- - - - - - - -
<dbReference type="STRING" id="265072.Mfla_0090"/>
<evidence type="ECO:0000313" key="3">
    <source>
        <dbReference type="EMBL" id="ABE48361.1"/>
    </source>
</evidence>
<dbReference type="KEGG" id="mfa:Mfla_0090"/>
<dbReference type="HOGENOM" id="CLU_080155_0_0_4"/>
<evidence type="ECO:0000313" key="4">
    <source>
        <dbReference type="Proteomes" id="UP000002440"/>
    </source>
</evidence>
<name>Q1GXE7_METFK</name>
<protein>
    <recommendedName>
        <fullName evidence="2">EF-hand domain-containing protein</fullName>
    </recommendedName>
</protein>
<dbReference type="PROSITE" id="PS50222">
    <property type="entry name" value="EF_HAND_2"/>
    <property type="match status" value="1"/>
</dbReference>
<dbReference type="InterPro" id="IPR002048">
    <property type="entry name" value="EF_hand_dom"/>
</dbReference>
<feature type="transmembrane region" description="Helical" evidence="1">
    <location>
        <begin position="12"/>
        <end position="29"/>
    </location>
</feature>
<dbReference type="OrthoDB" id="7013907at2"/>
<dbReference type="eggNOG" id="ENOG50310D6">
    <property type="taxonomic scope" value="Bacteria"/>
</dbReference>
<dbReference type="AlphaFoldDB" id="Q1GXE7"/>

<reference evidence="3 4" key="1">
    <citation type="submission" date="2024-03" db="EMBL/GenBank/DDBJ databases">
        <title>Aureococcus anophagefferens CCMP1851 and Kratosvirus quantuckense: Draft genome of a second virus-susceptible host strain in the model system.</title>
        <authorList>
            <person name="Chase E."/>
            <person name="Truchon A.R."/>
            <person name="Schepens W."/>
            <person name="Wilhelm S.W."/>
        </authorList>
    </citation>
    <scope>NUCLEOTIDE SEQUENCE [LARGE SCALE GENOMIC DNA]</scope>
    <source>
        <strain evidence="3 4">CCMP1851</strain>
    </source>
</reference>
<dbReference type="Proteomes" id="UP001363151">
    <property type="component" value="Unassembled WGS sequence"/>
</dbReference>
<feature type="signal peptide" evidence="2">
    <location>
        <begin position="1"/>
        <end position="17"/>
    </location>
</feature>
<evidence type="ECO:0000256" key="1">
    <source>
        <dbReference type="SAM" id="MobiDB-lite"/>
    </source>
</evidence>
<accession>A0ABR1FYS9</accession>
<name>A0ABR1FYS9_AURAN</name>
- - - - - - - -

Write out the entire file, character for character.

<dbReference type="STRING" id="265072.Mfla_0090"/>
<evidence type="ECO:0000313" key="3">
    <source>
        <dbReference type="EMBL" id="ABE48361.1"/>
    </source>
</evidence>
<dbReference type="KEGG" id="mfa:Mfla_0090"/>
<dbReference type="HOGENOM" id="CLU_080155_0_0_4"/>
<evidence type="ECO:0000313" key="4">
    <source>
        <dbReference type="Proteomes" id="UP000002440"/>
    </source>
</evidence>
<name>Q1GXE7_METFK</name>
<protein>
    <recommendedName>
        <fullName evidence="2">EF-hand domain-containing protein</fullName>
    </recommendedName>
</protein>
<dbReference type="PROSITE" id="PS50222">
    <property type="entry name" value="EF_HAND_2"/>
    <property type="match status" value="1"/>
</dbReference>
<dbReference type="InterPro" id="IPR002048">
    <property type="entry name" value="EF_hand_dom"/>
</dbReference>
<feature type="transmembrane region" description="Helical" evidence="1">
    <location>
        <begin position="12"/>
        <end position="29"/>
    </location>
</feature>
<dbReference type="OrthoDB" id="7013907at2"/>
<dbReference type="eggNOG" id="ENOG50310D6">
    <property type="taxonomic scope" value="Bacteria"/>
</dbReference>
<dbReference type="AlphaFoldDB" id="Q1GXE7"/>

<reference evidence="3 4" key="1">
    <citation type="submission" date="2024-03" db="EMBL/GenBank/DDBJ databases">
        <title>Aureococcus anophagefferens CCMP1851 and Kratosvirus quantuckense: Draft genome of a second virus-susceptible host strain in the model system.</title>
        <authorList>
            <person name="Chase E."/>
            <person name="Truchon A.R."/>
            <person name="Schepens W."/>
            <person name="Wilhelm S.W."/>
        </authorList>
    </citation>
    <scope>NUCLEOTIDE SEQUENCE [LARGE SCALE GENOMIC DNA]</scope>
    <source>
        <strain evidence="3 4">CCMP1851</strain>
    </source>
</reference>
<dbReference type="Proteomes" id="UP001363151">
    <property type="component" value="Unassembled WGS sequence"/>
</dbReference>
<feature type="signal peptide" evidence="2">
    <location>
        <begin position="1"/>
        <end position="17"/>
    </location>
</feature>
<evidence type="ECO:0000256" key="1">
    <source>
        <dbReference type="SAM" id="MobiDB-lite"/>
    </source>
</evidence>
<accession>A0ABR1FYS9</accession>
<name>A0ABR1FYS9_AURAN</name>